Home / Fall 2012 / 2012-09-20 / Budget cuts threaten history

Budget cuts threaten history

Campus has been buzzing this week with the news of one of the biggest tragedies our state has seen in the recent economic crisis. Secretary of State, Brian Kemp, released a statement to the press declaring that beginning Nov. 1, the Georgia State Archives would no longer be open to the public. To access them, one would need to make an appointment with the archives department and visit the facility in Morrow, Ga., in person.

You might think this doesn’t have anything to do with you–but think again. History and political science majors use the state archives for quite a bit of their schooling, and they aren’t the only ones to do so. Law students have to know not only the current laws in their state of jurisdiction, but past laws and past political action as well. How effective can a lawyer be if he or she cannot obtain the historical records necessary to make their case? Should they make an appointment, this unnecessary link in the chain would slow down the state judicial system immensely. Journalism students use the state records to view and learn from past Georgia publications. The archives hold the state’s maps and land diagrams, plus the definitive record of state, county and city boundaries. If you live in the state of Georgia, these records should be important to you.

The state archive website offers digital copies of most archive records accessible from anywhere with Internet access. The physical building houses manuscripts and microfilm containing precious historical information. Most important, the state archives are the home of Georgia’s disaster preparedness recommendations. It tells you what to do in case of a flood, hurricane evacuation or other natural disasters. If your family records or valuable media are not housed in the archives, then that’s where you find tips on how to take care of your fragile documents on your own. Is this the kind of information we want restricted–only viewable by the elite?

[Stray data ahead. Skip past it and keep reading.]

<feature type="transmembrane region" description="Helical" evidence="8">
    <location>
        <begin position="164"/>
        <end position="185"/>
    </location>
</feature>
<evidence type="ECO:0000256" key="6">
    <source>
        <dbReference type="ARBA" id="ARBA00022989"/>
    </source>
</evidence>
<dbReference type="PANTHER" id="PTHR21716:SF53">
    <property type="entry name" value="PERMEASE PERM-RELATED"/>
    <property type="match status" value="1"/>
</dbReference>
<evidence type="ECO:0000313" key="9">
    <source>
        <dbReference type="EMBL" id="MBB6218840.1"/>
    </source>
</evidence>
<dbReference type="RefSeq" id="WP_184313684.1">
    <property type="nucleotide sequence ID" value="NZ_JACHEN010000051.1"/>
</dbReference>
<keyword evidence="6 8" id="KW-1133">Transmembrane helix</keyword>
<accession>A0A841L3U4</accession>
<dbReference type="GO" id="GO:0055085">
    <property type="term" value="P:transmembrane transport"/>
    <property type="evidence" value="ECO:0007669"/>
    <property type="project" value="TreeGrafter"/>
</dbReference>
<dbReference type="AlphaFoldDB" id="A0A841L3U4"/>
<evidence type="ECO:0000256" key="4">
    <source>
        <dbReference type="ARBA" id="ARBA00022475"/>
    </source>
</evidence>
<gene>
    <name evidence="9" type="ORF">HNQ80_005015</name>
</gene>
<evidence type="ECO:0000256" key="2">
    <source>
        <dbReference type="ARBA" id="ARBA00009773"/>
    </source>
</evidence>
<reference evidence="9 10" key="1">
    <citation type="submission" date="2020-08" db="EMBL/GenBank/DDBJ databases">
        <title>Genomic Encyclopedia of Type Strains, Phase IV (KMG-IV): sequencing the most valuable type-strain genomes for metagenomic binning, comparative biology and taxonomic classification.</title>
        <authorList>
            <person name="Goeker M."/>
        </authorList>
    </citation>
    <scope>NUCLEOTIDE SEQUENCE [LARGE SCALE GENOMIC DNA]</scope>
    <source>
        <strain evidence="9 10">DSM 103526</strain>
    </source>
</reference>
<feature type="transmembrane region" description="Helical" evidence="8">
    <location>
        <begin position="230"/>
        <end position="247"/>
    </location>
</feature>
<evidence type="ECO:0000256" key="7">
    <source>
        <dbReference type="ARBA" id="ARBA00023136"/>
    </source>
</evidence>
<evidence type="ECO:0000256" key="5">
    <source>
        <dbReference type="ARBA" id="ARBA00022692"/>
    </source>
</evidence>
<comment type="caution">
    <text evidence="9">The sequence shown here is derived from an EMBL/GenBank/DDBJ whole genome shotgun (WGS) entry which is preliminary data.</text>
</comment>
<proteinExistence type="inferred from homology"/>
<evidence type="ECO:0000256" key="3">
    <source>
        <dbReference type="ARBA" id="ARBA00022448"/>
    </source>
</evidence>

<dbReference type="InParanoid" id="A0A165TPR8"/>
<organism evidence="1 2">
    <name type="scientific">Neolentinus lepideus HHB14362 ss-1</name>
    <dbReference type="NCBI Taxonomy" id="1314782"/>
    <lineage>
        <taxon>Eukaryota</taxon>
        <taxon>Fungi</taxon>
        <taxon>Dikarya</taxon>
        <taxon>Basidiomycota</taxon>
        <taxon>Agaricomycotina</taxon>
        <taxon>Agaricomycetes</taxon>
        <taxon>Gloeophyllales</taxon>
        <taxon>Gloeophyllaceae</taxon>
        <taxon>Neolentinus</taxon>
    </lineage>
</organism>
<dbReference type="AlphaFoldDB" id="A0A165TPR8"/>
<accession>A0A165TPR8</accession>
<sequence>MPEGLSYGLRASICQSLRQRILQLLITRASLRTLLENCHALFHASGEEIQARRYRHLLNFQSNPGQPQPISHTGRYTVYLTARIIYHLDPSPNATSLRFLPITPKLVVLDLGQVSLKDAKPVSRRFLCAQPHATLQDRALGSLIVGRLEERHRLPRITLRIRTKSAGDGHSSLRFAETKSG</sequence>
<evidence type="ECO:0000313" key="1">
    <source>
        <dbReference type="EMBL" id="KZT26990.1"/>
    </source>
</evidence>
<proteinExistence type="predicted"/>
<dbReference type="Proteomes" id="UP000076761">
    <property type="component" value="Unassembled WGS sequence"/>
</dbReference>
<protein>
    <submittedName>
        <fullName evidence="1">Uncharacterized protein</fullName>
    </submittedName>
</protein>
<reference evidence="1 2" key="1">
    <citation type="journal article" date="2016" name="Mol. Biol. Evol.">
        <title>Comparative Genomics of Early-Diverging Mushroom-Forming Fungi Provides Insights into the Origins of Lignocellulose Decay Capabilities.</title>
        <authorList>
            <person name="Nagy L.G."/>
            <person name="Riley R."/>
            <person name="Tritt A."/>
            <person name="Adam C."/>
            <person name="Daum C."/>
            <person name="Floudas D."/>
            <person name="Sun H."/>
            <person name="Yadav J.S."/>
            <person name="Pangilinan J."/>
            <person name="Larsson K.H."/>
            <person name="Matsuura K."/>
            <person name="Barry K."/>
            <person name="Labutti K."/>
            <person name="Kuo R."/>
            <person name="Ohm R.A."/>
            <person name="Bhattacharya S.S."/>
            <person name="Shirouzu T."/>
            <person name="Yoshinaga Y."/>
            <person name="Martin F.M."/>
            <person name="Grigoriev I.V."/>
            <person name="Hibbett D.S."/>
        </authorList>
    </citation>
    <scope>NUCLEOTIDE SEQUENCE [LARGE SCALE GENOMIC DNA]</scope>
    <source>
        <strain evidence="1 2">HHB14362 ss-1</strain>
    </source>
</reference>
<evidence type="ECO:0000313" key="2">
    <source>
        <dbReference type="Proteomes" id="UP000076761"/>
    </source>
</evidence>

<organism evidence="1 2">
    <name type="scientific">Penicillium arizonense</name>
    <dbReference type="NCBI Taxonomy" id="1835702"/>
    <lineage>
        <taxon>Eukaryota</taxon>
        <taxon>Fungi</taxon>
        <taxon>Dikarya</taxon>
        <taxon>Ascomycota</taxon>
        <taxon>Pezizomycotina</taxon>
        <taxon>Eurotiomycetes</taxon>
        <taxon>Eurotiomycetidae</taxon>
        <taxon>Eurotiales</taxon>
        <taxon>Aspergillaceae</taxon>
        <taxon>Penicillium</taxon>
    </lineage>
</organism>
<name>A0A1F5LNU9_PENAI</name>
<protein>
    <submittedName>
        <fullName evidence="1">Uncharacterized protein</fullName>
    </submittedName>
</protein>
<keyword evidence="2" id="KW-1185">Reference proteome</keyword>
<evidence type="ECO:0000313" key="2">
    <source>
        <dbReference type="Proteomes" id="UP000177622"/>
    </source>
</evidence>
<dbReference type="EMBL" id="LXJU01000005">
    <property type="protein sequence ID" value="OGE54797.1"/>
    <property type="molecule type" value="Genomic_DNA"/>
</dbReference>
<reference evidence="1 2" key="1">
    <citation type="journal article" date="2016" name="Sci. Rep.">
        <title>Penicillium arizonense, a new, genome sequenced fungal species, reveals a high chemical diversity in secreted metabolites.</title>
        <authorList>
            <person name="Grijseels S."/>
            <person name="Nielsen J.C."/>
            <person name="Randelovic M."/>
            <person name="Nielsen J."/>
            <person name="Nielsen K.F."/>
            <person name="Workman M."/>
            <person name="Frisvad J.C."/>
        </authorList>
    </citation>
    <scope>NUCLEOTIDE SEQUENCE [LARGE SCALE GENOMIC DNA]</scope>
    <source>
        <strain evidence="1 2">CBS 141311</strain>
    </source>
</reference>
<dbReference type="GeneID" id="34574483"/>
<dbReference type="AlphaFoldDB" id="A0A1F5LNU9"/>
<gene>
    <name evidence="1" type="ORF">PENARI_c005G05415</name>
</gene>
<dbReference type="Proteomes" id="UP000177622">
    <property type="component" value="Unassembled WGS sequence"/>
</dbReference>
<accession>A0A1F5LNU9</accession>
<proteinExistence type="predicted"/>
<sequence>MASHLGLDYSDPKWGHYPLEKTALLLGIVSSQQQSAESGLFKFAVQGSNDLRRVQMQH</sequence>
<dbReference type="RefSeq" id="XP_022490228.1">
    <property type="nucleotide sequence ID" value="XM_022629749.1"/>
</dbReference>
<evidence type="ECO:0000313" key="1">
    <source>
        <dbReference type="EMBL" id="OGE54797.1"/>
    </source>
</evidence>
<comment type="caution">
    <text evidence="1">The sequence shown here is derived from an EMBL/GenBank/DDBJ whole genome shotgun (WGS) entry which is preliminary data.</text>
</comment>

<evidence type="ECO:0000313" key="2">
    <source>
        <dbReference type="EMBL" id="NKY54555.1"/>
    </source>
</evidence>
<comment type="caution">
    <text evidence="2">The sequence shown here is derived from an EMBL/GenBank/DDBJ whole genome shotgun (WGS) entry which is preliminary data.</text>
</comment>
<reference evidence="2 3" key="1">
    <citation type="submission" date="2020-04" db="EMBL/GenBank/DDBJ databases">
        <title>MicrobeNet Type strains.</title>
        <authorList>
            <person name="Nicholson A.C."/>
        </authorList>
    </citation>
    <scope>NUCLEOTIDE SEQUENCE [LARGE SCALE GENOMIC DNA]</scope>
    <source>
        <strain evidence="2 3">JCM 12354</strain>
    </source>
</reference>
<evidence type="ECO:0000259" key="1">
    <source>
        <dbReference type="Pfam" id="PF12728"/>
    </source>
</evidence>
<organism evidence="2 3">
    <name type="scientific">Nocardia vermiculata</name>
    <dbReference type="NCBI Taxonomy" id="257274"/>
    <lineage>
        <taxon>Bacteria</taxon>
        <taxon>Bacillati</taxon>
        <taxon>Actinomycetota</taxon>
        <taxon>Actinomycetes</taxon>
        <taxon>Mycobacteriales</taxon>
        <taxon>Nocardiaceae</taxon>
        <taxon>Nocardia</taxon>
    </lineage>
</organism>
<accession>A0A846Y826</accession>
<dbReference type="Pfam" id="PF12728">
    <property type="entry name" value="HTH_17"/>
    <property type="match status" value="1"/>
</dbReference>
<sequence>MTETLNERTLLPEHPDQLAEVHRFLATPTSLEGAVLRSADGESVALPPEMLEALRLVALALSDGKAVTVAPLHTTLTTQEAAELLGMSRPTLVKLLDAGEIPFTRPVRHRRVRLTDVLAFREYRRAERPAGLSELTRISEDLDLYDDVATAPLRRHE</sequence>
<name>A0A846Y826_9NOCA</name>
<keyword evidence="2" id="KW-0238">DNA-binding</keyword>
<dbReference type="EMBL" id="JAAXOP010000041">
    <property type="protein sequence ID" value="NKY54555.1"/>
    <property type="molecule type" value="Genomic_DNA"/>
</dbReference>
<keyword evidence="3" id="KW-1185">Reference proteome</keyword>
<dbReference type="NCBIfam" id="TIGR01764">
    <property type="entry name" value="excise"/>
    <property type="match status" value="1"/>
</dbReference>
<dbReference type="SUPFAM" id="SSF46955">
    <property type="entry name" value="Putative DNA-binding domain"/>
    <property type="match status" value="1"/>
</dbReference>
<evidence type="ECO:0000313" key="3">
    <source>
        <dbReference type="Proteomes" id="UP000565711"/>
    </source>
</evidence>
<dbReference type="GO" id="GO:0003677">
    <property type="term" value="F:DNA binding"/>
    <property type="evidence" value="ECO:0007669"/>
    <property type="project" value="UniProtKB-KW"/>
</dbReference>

This is our state. If we live here, we deserve access to the information that tells us who we are. Without that information, we might as well consider ourselves orphans. If this were to pass, Georgia would be the only state in the entire country to restrict access to state archives.

Students, stand up for your history! Don’t let the state decide whether you have the ability to know who you are or where you come from. We are all Georgia residents, and we should be proud of it. We give this state our work, our tax money and our love. It’s only fair that the state respond fairly and give us our history.

Fortunately, Governor Nathan Deal announced yesterday that the archives would not be closed, due to the massive response from those in Georgia passionate about keeping their history. This time it was just a warning, but next time, we need to be ready. Keep tabs on what is happening in your state government and don’t let them take away the history that is yours.

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  1. The Governor said the archives would stay open, but no funds have shown up to keep it open. 7 of the ten remaining employees have been given their lay-off notice. If something doesn’t happen before Nov. 1st, the archives will be closing………

    For more info: https://www.facebook.com/GeorgiansAgainstClosingStateArchives

    Sign the petiton: http://www.change.org/petitions/the-governor-of-ga-leave-our-state-archives-open-to-the-public

    Write letters to the Governor and Secretary of State. And spread the word. Only a month left to DO something about this!!!.

  2. Nice work, Rebecka. Glad to see Valdosta is keeping an eye on the Atlanta politicians. How can educated, civilized people think that history, our collective experience, should be pushed into oblivion?

    Keep up the good journalism!

    James Oglethorpe

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